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Harvard Historical Monographs.


The first of the series of Historical Monographs is a discussion of "The Veto Power: Its Origin, Development and Function in the Government of the United States," by Mr. E. C. Mason, instructor in Political Economy. The monograph, the result of special research under the direction of Dr. Hart, opens with a sketch of the derivation of vetoes from the royal prerogative in England. It goes on to discuss vetoes in United States history, under the heads of vetoes affecting the form of government, the distribution of its powers, and their exercise. Each class is elaborately treated. The occasion of each veto is discussed, its effect, and its constitutionality. Each chapter ends with a section devoted to the general political and constitutional effect of the vetoes. The relation of vetoes to the financial powers of the government, especially the banks, tariffs, and internal improvements forms the most important branch of the discussion. A chapter on procedure and the political development of the veto power, with half a dozen appendices brings the work to a close.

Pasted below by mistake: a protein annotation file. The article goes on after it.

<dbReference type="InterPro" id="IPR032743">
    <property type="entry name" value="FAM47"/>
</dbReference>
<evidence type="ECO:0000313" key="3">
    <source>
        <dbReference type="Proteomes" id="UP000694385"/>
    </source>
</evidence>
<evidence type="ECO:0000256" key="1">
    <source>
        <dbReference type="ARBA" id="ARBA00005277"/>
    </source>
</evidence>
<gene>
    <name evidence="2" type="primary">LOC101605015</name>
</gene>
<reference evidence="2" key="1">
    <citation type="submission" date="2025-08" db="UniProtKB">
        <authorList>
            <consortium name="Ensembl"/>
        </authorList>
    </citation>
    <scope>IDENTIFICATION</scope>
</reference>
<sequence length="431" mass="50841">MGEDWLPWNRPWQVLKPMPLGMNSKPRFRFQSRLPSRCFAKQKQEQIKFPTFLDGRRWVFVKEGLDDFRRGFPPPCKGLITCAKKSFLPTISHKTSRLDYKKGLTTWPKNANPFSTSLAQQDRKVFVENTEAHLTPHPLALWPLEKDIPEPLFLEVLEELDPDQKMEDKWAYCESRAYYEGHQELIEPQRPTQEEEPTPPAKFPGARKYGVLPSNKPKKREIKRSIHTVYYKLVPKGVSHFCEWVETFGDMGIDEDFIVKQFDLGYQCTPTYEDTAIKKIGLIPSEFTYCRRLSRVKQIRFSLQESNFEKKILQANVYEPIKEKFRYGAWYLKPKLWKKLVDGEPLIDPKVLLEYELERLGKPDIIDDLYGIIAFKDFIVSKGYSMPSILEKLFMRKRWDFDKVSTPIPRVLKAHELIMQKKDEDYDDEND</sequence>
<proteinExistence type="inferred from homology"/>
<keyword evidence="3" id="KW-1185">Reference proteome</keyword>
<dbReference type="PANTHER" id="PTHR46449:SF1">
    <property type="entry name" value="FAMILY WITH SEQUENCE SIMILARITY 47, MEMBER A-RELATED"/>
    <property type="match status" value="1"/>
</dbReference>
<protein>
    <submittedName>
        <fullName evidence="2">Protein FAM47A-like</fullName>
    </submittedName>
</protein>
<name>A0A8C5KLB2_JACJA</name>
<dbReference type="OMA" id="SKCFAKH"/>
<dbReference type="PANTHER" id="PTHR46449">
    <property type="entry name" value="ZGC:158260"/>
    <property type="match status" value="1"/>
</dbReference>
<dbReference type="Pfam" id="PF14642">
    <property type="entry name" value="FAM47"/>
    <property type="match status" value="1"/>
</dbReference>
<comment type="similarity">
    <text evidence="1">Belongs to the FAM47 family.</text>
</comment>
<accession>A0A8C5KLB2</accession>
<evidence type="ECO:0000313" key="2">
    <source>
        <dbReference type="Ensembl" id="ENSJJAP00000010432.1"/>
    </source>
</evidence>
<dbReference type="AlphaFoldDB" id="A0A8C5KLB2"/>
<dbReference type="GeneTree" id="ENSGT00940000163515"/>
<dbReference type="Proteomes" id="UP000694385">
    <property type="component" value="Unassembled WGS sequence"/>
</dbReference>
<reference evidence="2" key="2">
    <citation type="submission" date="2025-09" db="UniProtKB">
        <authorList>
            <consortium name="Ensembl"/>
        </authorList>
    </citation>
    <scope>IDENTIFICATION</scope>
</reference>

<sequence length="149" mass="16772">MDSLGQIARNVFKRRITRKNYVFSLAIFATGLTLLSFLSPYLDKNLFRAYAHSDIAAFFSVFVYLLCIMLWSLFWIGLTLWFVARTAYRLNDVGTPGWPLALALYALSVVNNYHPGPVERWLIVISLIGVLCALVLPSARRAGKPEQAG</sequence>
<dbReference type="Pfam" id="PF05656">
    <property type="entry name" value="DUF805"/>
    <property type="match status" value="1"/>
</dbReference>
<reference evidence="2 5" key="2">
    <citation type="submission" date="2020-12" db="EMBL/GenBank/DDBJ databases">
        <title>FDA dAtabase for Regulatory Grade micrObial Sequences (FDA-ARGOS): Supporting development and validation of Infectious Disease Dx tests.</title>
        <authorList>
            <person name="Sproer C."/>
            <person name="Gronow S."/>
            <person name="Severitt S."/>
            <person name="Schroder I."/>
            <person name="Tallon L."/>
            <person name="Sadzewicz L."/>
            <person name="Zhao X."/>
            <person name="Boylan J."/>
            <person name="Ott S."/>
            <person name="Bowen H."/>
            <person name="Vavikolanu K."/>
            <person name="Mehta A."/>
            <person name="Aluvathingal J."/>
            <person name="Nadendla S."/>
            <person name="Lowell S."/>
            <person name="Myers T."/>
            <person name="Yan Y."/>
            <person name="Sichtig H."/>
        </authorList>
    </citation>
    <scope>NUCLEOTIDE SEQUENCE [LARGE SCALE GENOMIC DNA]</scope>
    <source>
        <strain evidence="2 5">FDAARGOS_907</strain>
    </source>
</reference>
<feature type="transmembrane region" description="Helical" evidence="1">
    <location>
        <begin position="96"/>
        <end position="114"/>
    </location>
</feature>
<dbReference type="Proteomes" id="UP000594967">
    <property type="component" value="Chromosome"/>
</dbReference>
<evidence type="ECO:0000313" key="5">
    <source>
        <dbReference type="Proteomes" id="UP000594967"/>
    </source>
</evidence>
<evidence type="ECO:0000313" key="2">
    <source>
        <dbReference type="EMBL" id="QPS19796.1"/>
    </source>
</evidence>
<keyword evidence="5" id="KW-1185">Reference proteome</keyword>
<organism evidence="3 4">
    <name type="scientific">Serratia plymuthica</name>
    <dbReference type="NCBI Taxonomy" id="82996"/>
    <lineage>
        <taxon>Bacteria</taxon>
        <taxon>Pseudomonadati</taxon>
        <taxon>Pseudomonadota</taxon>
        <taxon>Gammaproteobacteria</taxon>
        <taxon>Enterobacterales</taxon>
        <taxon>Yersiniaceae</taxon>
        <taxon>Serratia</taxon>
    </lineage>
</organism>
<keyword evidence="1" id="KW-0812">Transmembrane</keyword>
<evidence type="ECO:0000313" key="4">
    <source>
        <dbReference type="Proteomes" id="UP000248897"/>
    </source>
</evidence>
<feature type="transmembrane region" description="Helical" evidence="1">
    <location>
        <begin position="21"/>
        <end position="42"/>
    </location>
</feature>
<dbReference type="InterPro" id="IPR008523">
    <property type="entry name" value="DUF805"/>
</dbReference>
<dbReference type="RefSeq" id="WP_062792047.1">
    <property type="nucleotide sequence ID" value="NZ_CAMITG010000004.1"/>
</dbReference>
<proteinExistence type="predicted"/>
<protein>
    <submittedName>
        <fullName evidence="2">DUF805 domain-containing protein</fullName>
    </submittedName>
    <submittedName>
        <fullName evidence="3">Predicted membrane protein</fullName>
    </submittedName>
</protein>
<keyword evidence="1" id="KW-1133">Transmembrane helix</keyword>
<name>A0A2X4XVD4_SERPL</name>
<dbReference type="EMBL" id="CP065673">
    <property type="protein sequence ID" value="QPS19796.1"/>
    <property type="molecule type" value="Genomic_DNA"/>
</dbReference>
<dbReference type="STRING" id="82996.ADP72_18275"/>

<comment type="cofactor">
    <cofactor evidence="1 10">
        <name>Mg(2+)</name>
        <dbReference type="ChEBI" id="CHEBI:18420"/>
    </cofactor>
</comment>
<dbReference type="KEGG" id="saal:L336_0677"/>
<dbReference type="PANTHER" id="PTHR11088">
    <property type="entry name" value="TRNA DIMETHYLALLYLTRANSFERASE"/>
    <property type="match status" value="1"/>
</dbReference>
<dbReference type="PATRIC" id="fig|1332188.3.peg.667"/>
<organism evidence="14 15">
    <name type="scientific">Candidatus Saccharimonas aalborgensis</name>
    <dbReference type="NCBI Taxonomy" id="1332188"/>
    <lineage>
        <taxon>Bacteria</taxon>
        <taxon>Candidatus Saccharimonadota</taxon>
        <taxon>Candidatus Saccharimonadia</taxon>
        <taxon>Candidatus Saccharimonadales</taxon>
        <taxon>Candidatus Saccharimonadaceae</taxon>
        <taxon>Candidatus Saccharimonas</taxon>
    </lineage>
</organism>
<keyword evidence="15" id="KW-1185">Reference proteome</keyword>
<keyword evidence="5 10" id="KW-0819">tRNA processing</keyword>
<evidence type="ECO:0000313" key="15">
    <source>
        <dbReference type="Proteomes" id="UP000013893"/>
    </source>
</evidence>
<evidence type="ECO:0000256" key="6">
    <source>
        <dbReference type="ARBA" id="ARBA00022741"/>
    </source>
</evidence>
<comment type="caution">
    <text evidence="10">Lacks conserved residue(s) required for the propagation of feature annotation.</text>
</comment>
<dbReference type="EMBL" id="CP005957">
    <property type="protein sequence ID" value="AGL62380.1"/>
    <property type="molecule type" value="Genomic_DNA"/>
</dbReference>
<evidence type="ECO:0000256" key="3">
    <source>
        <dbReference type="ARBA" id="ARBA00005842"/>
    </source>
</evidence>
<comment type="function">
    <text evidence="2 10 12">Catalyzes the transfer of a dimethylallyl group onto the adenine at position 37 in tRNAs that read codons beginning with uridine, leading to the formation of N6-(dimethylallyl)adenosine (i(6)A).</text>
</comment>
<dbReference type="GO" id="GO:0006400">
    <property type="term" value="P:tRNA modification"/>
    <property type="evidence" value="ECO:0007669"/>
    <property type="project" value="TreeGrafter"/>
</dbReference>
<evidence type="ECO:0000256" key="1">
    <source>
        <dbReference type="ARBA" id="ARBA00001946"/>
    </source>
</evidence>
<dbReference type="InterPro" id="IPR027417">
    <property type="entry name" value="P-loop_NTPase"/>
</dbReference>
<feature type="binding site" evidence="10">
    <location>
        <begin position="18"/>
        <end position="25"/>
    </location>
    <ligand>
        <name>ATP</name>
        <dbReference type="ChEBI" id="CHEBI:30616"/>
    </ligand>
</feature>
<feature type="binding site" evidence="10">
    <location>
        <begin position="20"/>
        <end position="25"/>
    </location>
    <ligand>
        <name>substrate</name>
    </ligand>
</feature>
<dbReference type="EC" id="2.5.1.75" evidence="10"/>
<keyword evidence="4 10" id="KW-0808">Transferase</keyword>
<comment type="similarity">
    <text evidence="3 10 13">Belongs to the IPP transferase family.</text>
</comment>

The most admirable features of the monograph are its thoroughness and careful arrangement. Every veto issued has been searched out, the monograph being more complete in this respect than an official collection made by Congress. The table of contents, references, paging, and indexing, are all arranged to give the greatest possible aid to historical students. The appendices include a chronological list of vetoes with complete references to all the pages of the Congressional journals on which the veto is mentioned; a list of protests; Confederate vetoes; bibliography, and so forth.

The monograph is intended not only to give the anthor's conclusions on the subject, but to form a guide to students working over the same material. In both respects it seems adapted to become the final authority on the Veto Power.

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